Tuesday, 18 August 2009

abercrombie & fitch reported net loss of US$86m for past 6 months trading

now that the billboard got your attention, here's the headline news: american fashion retailer, abercrombie & fitch, reported net loss of US$86mil for the past 6 months of trading, as compared to profit of US$140mil in the same period in 2008. of the losses, -US$24mil was attributable to charges and write-offs relating to the closure of "ruehl", the 'post-graduate' branch/look of the A&F family. sales were down 23% in the second quarter too.

i wouldn't class A&F as high street, they're much more expensive than that. but i wouldn't say they belong to the luxury end either. as a consumer, i am rather frustrated by mid-tier labels, as it should appeal to the aspirational customer from the luxury end but most often i feel reluctant to part with my money for something wishy washy.

"sunday creek" & "wallface mountain" polos, £60 each.

A&F appeals to the 18 to 25 age group, but with prices high enough for the aspirational consumers looking to achieve that healthy wholesome college prep look. i feel the problem is that the aspirational consumer would go to the gym in economic times like these, than to fork out £60 for a polo tee. when i was a student, i spent less than £60 a week on food and going out, just how did i get by?

have you seen the A&F store at savile row in london? that's the typical scene, even on weekdays. what recession you might think? but their sales figures proofed that most were there to experience the atmosphere rather than to spend some money. for tourists, it's well worth a visit.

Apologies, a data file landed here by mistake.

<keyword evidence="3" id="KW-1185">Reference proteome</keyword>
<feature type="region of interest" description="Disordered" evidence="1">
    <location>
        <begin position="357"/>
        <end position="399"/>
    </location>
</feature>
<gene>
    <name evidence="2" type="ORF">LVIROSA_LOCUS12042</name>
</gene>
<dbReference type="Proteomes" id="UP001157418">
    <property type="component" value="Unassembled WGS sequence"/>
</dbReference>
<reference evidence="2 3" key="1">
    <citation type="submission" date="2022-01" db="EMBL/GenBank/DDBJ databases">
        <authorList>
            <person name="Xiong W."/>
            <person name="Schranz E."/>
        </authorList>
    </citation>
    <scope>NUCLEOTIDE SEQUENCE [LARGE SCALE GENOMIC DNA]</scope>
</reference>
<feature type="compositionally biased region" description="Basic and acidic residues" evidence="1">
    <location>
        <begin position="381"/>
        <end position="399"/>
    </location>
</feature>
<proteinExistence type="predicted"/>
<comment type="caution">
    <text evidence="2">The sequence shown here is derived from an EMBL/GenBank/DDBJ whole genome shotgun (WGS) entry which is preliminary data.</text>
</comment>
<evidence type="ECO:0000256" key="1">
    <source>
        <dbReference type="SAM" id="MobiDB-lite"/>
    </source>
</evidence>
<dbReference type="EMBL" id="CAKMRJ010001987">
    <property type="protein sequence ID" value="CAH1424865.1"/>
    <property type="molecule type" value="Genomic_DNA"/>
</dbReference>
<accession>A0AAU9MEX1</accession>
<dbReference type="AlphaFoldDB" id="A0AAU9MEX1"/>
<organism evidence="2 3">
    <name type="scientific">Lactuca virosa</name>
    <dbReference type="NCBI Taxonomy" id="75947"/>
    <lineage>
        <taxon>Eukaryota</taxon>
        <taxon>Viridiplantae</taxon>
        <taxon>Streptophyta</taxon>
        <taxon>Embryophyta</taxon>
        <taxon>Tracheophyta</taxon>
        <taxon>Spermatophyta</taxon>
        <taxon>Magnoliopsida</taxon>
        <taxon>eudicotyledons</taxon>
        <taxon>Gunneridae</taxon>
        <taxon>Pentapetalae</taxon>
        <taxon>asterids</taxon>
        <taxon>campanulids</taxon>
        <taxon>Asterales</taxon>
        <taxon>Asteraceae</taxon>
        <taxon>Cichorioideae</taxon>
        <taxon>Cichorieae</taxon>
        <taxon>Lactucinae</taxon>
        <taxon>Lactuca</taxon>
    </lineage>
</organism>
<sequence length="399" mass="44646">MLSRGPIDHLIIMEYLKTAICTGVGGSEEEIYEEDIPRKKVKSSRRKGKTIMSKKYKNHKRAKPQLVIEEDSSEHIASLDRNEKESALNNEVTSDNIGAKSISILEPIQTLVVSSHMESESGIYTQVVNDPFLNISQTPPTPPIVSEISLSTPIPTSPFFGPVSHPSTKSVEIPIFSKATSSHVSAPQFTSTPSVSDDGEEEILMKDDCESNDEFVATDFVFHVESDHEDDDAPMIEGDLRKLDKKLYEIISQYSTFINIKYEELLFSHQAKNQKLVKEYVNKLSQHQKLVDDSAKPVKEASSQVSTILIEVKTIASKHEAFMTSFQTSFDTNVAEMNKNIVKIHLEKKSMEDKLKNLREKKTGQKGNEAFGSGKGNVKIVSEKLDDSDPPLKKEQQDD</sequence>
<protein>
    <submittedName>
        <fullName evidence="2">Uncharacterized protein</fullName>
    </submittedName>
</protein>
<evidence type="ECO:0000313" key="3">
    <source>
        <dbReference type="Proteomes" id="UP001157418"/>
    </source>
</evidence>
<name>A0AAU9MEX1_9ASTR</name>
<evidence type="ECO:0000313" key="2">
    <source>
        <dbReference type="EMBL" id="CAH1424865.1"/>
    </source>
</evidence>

their dim lit stores, loud music and prancing staff might make you forget that you're in a store. and then there's the wholesome beautiful and genetically impossible models/sales assistants. truth is, i always feel miserable when i am there. the staff/models are all so good looking it's just difficult to pick something up and think i can look just like them. and there's the £60 a polo tee factor.

long queues to get in for the "club atmosphere" experience, yes. sales? hmm.

their financial statements also revealed that cost of goods sold were about 35% of sales. if that polo tee retails for £60, materials and direct labour in manufacturing should costs about £21. i thought a great deal more would be spent on marketing but that accounts for 14% of sales price. quite astoundingly, 60% of the sales price go towards "stores & distribution", which i assume is rent.

so if i did buy that £60 polo tee, cost of making is £21 but £36 go towards the upkeep of the trendy and hip club-like atmosphere.

their CEO did cite increasing rent and decreasing sales as one of the contributing factor to the unsatisfactory result.

"ragged lake" & "plains trail" classic shirts, £70 each.

what does A&F plan to do to turn things around? they announced a series of price cuts to take effect from next quarter. but they also plan to introduce more of the club-like stores globally: 2 flagships in milan and 1 in tokyo. and then there's another 10 mall-based stores in canada and 7 'hollister' (if ruehl is post grad, then hollister is high school!) stores planned for the UK, and 1 'hollister' mall-based store in germany and 1 in italy.

what recession?


source


16 comments:

  1. I understand your opinion and I agree. I tend to buy more expensive things and cheaper things. I feel the design is better at both ends of the spectrum. I have never understood the middle of the road or market.

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  2. From the American side of things, guys who wear Abercrombie and Fitch here are usually regarded as... well... douchebags. It's so interesting to see the scene in other places is one such as that picture. It's like they're trying to get into Butter NYC. Still, some of their pieces are nice; but easily found in other brands like Rugby where the image is much more respected as a global brand.